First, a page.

NM: We told them we weren’t interested in selling, so they said “let’s be partners” and we agreed to that, as there were benefits to partnering with a California winery.
WWWL: And a lot to learn from them.
NM: We did. So the folks at Chalone wanted to start a winery with us, which turned out to be Canoe Ridge. It was winery number eight in the Valley. We had no idea at the time how big it was going to get. It was a very good venture, but after they [Chalone] got bought out by the French, the relationship wasn’t as good, partly because of the distance and partly because I think the French looked down on our wine at the time.
NM: So by that fall I decided I wanted to open my own small winery. Other wineries had been buying my grapes and making very good wine and it seemed like the right time to get into it. I talked to Tom Eddy, who was the last winemaker at Christian Brothers (now the Culinary Institute of Greystone in St. Helena), who I’d known for a long time and asked for his help. For the better part of a year we would get together regularly to check out wineries he thought I should see, the good and the bad. So in ’98 I talked to Tom about making my wine and he said he’d do the first year for me. About the middle of that year I realized that flying him up from Napa every weekend was getting expensive, so we started to think about hiring the next winemaker.
Norm McKibben with Jean Francois Pellet, head winemaker for Pepper Bridge Winery and Amavi Cellars
Tom said he had a man in mind, but wouldn’t tell me his name. He had me fly down to the Silverado Country Club to talk to this winemaker over a glass of wine, which of course turned into a bottle of wine. It turned out to be Jean Francois (Pellet) and he was making wine for Heitz Cellars [in Napa]. Jean Francois still says I’m the best salesman in the country because I talked him into leaving Heitz Cellars to come to a town he’d never heard of!
WWWL: What was your pitch to him?
NM: I flew him up here. Now, the Swiss have a habit of moving around for years after they get out of college and he [Jean Francois] had seven years of college, enology and viticulture and he’d grown up in a winery. He told me later that he intended to come up for just a couple of years to see what the area was like. So I flew him up and the first thing he wanted to know was what my grapes were like. So I took him to Leonetti, L’Ecole and Woodward Canyon and drew barrel samples, straight Pepper Bridge. So he was interested. The next thing I did was fly his family here, and as it turned out they were Adventist and College Place is an Adventist community. Their boy was just two months old at the time and now he’s 19 and taking up winemaking at the community college!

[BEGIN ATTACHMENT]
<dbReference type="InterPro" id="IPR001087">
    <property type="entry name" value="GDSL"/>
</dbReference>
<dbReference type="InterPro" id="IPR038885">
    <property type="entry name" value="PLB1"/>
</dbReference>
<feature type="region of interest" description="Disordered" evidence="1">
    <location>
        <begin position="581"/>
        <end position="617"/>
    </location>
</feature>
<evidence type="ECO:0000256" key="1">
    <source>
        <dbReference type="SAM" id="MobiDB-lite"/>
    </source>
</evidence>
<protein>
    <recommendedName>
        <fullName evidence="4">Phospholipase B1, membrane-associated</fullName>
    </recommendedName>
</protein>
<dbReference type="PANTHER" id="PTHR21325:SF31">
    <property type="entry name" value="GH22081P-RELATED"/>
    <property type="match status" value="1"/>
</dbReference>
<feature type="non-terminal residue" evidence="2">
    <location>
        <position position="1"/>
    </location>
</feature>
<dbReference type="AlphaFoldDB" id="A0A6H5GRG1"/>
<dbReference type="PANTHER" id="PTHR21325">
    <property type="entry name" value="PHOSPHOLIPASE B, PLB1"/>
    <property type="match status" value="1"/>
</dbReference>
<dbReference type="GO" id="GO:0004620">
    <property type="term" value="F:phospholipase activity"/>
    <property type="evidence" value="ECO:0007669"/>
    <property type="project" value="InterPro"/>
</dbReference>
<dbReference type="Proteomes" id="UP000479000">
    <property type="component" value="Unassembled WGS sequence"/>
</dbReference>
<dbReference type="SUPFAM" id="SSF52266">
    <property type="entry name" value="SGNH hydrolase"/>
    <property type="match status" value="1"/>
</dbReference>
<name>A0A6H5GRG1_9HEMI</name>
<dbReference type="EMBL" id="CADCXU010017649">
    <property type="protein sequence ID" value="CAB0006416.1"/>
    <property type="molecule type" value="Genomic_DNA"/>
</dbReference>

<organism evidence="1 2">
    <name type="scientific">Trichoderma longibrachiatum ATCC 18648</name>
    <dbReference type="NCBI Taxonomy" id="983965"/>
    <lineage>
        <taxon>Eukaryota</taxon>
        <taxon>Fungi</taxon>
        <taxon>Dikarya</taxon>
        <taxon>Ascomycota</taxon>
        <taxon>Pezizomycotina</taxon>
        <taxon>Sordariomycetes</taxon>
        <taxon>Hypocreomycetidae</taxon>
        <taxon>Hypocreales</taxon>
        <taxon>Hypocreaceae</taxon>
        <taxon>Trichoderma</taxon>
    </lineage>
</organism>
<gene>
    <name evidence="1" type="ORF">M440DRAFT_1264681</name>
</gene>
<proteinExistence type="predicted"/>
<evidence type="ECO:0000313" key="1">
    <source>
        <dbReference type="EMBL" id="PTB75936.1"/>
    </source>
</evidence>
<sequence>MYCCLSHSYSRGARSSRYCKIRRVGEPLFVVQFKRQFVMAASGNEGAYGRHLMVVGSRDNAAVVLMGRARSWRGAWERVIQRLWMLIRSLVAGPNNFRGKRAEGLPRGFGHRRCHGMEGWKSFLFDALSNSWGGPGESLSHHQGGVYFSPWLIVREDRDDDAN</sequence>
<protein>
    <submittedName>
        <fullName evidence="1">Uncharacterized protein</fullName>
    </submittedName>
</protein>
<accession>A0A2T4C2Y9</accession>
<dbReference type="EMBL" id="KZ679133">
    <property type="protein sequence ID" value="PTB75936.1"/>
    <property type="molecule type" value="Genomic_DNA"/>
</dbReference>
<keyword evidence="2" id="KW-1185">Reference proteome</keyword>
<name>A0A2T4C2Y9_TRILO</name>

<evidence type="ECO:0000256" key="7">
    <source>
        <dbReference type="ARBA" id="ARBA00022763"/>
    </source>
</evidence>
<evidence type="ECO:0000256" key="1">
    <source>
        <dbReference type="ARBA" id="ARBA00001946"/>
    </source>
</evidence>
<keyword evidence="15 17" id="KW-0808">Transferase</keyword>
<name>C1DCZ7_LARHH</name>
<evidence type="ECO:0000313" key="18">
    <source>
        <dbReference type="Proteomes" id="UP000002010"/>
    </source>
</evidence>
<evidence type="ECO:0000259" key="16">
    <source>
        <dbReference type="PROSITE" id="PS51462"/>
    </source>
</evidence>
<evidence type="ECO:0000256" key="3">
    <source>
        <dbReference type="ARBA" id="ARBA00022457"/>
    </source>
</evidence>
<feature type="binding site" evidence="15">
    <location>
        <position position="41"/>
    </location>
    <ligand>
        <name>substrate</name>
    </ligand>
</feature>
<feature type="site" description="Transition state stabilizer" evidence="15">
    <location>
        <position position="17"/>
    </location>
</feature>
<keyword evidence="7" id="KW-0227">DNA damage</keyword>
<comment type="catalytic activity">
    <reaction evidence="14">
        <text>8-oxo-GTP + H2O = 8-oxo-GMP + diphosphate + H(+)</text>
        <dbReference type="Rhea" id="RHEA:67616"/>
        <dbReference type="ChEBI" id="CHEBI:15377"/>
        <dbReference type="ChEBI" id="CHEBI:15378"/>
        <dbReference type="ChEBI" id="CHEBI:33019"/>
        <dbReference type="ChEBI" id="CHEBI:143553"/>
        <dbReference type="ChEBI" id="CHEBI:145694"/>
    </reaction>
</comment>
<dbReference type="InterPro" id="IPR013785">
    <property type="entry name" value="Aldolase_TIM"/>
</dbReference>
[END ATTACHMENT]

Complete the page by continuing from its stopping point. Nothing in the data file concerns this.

WWWL: Already in the family business…
NM: Jean Francois’ last question to me and I didn’t necessarily realize the importance of it at the time, was, “What kind of wine do you want me to make?” And I told him that he’d be the winemaker and that I’d work with him on it. After I tasted his wine for the first time, I made him a partner. That was the second smartest move I’ve ever made. My wife is still the first.
WWWL: Nice. My next question was going to be why you think he’s stayed here all these years after thinking this would be a two-year gig. Obviously making him a partner was a big factor. But there’s so much turnover in the wine industry, even with the winemakers, that it’s amazing he’s been here for nearly two decades.
NM: (laughs). Yes, making him a partner was a factor. But we’re also good friends, which really helps. He’s a natural salesperson, he’s an extrovert. And that French accent doesn’t hurt a bit when you’re selling wine.
WWWL: What kind of advice do you give to friends and acquaintances that tell you they want to open their own winery?
NM: I’ve had a lot of people come to me over the years and say that they’re thinking about starting a winery and want to know my thoughts. They always ask “Are we too late?” and I used to say, “No way, you’re going to be a pioneer.” But that’s not really the case anymore. My advice is usually, “Don’t buy a vineyard. Don’t build bricks and mortar. Buy your grapes, hire a winemaker (if you’re not one yourself) to oversee it and have the wine made for the first two years at a custom crush facility. When it’s time to sell the wine and the rubber hits the road, you’ll find out pretty quickly if you want to be in the wine business. You don’t want to be the guy sitting there with a vineyard saying ‘I don’t want to do this anymore.’” (laughs).
With 100+ wineries open and I don’t know how many more wineries waiting to open, if you go to a bank and tell them you’ve never run a winery but you want a loan to build one, they’re gonna laugh at ya. But if you go to a bank and say that you’re already selling wine, but need to have a building, they’ll talk with you.
WWWL: One thing that has attracted myself and many others to Walla Walla is the community between the wineries and the winemakers here. I think its unique and not something that’s common in other wine regions.